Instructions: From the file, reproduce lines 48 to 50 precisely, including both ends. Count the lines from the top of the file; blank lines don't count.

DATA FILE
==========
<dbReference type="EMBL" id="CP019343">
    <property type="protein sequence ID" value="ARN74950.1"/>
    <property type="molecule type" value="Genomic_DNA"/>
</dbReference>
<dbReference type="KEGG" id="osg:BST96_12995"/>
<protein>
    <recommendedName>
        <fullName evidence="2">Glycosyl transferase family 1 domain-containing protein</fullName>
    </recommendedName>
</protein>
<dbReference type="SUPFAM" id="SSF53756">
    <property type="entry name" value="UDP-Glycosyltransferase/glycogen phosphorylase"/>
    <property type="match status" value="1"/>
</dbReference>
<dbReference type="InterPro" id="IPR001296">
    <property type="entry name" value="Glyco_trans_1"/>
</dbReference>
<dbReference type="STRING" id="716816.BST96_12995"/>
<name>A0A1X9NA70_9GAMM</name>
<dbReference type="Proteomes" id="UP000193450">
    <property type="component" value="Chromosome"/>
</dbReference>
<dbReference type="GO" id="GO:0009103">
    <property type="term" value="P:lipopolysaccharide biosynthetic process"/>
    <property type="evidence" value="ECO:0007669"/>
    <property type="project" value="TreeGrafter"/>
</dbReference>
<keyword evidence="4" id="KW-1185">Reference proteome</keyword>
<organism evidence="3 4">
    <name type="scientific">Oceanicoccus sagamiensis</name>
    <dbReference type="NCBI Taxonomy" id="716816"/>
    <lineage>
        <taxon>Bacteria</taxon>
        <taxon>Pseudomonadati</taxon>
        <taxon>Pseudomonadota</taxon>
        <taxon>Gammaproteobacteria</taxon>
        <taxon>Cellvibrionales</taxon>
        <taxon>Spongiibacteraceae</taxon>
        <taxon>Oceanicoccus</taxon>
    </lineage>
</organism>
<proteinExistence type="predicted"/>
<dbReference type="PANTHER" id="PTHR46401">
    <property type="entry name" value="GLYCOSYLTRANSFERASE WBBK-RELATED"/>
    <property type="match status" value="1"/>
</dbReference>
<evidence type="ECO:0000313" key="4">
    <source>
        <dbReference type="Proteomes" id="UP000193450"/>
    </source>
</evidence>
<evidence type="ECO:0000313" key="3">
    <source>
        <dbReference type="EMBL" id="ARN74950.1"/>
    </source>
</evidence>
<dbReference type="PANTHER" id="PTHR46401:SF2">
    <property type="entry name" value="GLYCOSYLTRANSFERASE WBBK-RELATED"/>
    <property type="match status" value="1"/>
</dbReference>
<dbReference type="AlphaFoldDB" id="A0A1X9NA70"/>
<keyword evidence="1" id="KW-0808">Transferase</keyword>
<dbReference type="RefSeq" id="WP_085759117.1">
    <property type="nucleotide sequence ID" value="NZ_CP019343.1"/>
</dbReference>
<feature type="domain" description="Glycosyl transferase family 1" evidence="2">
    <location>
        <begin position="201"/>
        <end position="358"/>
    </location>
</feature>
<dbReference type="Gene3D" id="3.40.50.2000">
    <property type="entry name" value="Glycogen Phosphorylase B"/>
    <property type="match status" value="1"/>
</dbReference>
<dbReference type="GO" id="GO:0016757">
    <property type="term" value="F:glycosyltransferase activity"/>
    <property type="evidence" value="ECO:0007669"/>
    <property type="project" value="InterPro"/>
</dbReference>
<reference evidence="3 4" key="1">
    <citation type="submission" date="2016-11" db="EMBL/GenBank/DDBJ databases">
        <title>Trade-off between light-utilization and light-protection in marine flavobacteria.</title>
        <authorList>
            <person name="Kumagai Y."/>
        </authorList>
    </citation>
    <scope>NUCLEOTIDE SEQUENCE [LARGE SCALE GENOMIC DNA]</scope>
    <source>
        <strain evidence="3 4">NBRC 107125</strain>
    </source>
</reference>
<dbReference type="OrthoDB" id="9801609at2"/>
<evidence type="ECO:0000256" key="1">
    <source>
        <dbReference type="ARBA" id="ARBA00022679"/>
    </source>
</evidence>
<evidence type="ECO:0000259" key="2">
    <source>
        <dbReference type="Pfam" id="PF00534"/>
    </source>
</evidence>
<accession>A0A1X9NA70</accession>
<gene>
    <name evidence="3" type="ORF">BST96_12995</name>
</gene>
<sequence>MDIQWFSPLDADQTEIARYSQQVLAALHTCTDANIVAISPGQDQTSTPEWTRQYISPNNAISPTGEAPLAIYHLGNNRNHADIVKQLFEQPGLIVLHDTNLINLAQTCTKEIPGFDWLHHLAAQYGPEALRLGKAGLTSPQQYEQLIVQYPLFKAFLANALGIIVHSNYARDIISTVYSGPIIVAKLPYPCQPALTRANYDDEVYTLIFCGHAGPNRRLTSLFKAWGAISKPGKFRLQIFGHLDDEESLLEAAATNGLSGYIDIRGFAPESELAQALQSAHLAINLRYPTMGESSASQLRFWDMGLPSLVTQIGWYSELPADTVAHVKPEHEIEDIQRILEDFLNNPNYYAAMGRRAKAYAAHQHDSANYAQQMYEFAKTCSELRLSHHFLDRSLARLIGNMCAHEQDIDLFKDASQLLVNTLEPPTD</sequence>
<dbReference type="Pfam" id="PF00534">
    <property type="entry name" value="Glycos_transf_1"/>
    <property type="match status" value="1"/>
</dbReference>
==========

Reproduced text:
    <source>
        <dbReference type="Proteomes" id="UP000193450"/>
    </source>